Yet Another Wave of Protectionism?
Macharzina, Klaus, Management International Review
"Behind a tariff wall built by Washington, Hamilton, Clay, Lincoln, and the Republican presidents who followed the United States had gone from an agrarian coastal republic to become the greatest industrial power the world had ever seen--in a single century. Such was the success of the policy called protectionism that is so disparaged today." In retrospec this assessment of protectionist policies by former US presidential candidate Pat Buchanan (1998) may sound like mockery to the steel exporting industry in the European Union. With his March 5th 2002 decision to slap tariffs of up to 30 percent on imported steel products until 2005 George W. Bush risks not only retaliatory measures from the EU, Russia, Japan, and China, but also additional counter strikes resulting in a full-blown trade war at the benefit of temporarily protecting his deadbeat rust belt. Casting into question his original stance as a free-trader, the current US president now resides in good company. In 1976, when Gerald Ford was in the White House, America's steer industry was already calling for import protection to help it back on its feet. 26 years and interim protectionist measures worth well over US$ 30 billion later, the same steel companies are still flat on their backs. Regarding his latest decision to grant subsidies to the agricultural sector as a "safety net for farmers", economists around the globe might be inclined to ask the question whether Mr. Bush has provoked another wave of protectionism.
With his decision to impose a maximum of 30% ad valorem tariffs as opposed to the 40% requested by the steel lobby, the President split the difference between free trade and total protectionism. It is well-known from Economics 101 that the net welfare effects of protection in a big country depend on the ratio of the efficiency loss resulting from the distortion in the incentives facing domestic producers as well as consumers and the gain in terms of trade, which depends on the decline of the imported good's world price, respectively. Even though the international practice has clearly shifted towards non-tariff barriers, tariffs are the oldest form of trade policy and have a long tradition as a source of government income in the United States. Prior to this latest decision, for instance, some 80% of steel imports were already subject to tariffs under previous trade rulings.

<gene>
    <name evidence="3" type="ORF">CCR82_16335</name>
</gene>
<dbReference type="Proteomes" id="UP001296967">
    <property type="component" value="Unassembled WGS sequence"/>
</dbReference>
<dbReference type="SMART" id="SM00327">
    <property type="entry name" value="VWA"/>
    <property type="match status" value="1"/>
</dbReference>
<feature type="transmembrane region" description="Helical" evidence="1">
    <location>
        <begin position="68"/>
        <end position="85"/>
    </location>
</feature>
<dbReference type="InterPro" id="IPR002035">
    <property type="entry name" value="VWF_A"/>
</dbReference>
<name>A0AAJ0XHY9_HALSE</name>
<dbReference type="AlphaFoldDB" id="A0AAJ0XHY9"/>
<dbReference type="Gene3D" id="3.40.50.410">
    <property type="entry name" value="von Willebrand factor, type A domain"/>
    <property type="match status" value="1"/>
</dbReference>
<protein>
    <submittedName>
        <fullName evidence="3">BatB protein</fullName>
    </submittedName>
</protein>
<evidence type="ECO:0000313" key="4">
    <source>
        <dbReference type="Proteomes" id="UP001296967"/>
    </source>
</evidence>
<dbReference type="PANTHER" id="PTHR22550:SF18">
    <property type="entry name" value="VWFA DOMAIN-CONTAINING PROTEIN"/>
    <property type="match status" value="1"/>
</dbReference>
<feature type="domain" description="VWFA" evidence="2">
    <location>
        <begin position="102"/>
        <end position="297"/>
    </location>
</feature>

Being legally authorized by sections 201-204 of the Trade Act of 1974, George W. Bush directed the United States International Trade Commission (ITC) in June 2001 to perform an investigation seeking to determine whether imported products are a substantial cause or threat of serious injury to the US steel industry. In response to the ITC report released in December 2001 President Bush decided to impose "temporary safeguard measures", i.e. tariffs of 8% to 30% with a validity period of three years starting from March 20th 2002, on an assortment of imported key steel products. These measures do not apply to members of NAFTA, Israel, and developing countries as well as certain steel products that cannot be obtained without imports. Severely affected international companies may also file for exemption. Additionally, he ordered the creation of an import licensing system to facilitate the monitoring of affected imported goods. The importance of the steel industry for national security issues functions as an umbrella rationale regarding the enactment of the policies mentioned above. Further official reasons given are the damage to local production (bankruptcies, unemployment) being brought forward by a surge of imports resulting from subsidized overcapacity of foreign steel production, protective assistance of steel-dependent communities, and the general need for industry restructuring in order to be able to compete on a "level playing field" with other steel exporting nations. President Bush strongly believes that the benefits of ensuring the long-term competitiveness of the American steel industry will by far exceed the costs of protection, i. …